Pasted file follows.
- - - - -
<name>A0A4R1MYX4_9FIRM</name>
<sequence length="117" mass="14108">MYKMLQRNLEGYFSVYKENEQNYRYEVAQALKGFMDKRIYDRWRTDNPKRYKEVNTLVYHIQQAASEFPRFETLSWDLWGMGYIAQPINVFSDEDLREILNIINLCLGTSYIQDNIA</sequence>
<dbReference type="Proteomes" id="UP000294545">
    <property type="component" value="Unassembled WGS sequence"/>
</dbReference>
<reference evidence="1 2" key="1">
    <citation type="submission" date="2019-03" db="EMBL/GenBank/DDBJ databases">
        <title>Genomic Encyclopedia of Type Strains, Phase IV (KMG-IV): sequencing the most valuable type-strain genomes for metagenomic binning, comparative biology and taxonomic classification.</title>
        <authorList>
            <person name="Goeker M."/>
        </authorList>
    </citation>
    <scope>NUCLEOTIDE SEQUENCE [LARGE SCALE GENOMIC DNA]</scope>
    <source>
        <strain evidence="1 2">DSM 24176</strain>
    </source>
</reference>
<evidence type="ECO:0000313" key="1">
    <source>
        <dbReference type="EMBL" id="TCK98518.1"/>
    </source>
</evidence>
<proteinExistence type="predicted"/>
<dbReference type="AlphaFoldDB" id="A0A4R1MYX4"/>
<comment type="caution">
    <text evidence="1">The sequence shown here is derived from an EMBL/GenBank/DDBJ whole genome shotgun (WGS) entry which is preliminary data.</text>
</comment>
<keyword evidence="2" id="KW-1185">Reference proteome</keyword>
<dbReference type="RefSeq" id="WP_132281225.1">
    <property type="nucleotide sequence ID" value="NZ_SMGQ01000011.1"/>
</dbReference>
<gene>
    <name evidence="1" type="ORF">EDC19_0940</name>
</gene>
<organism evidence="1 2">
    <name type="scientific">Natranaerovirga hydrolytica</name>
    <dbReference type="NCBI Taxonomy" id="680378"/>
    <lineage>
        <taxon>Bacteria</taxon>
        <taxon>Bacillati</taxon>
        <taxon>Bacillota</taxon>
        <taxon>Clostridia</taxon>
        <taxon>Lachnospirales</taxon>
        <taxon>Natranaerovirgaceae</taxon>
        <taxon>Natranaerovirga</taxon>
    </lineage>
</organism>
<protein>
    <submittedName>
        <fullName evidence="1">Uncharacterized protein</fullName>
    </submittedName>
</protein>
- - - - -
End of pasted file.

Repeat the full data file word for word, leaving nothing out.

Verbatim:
<name>A0A4R1MYX4_9FIRM</name>
<sequence length="117" mass="14108">MYKMLQRNLEGYFSVYKENEQNYRYEVAQALKGFMDKRIYDRWRTDNPKRYKEVNTLVYHIQQAASEFPRFETLSWDLWGMGYIAQPINVFSDEDLREILNIINLCLGTSYIQDNIA</sequence>
<dbReference type="Proteomes" id="UP000294545">
    <property type="component" value="Unassembled WGS sequence"/>
</dbReference>
<reference evidence="1 2" key="1">
    <citation type="submission" date="2019-03" db="EMBL/GenBank/DDBJ databases">
        <title>Genomic Encyclopedia of Type Strains, Phase IV (KMG-IV): sequencing the most valuable type-strain genomes for metagenomic binning, comparative biology and taxonomic classification.</title>
        <authorList>
            <person name="Goeker M."/>
        </authorList>
    </citation>
    <scope>NUCLEOTIDE SEQUENCE [LARGE SCALE GENOMIC DNA]</scope>
    <source>
        <strain evidence="1 2">DSM 24176</strain>
    </source>
</reference>
<evidence type="ECO:0000313" key="1">
    <source>
        <dbReference type="EMBL" id="TCK98518.1"/>
    </source>
</evidence>
<proteinExistence type="predicted"/>
<dbReference type="AlphaFoldDB" id="A0A4R1MYX4"/>
<comment type="caution">
    <text evidence="1">The sequence shown here is derived from an EMBL/GenBank/DDBJ whole genome shotgun (WGS) entry which is preliminary data.</text>
</comment>
<keyword evidence="2" id="KW-1185">Reference proteome</keyword>
<dbReference type="RefSeq" id="WP_132281225.1">
    <property type="nucleotide sequence ID" value="NZ_SMGQ01000011.1"/>
</dbReference>
<gene>
    <name evidence="1" type="ORF">EDC19_0940</name>
</gene>
<organism evidence="1 2">
    <name type="scientific">Natranaerovirga hydrolytica</name>
    <dbReference type="NCBI Taxonomy" id="680378"/>
    <lineage>
        <taxon>Bacteria</taxon>
        <taxon>Bacillati</taxon>
        <taxon>Bacillota</taxon>
        <taxon>Clostridia</taxon>
        <taxon>Lachnospirales</taxon>
        <taxon>Natranaerovirgaceae</taxon>
        <taxon>Natranaerovirga</taxon>
    </lineage>
</organism>
<protein>
    <submittedName>
        <fullName evidence="1">Uncharacterized protein</fullName>
    </submittedName>
</protein>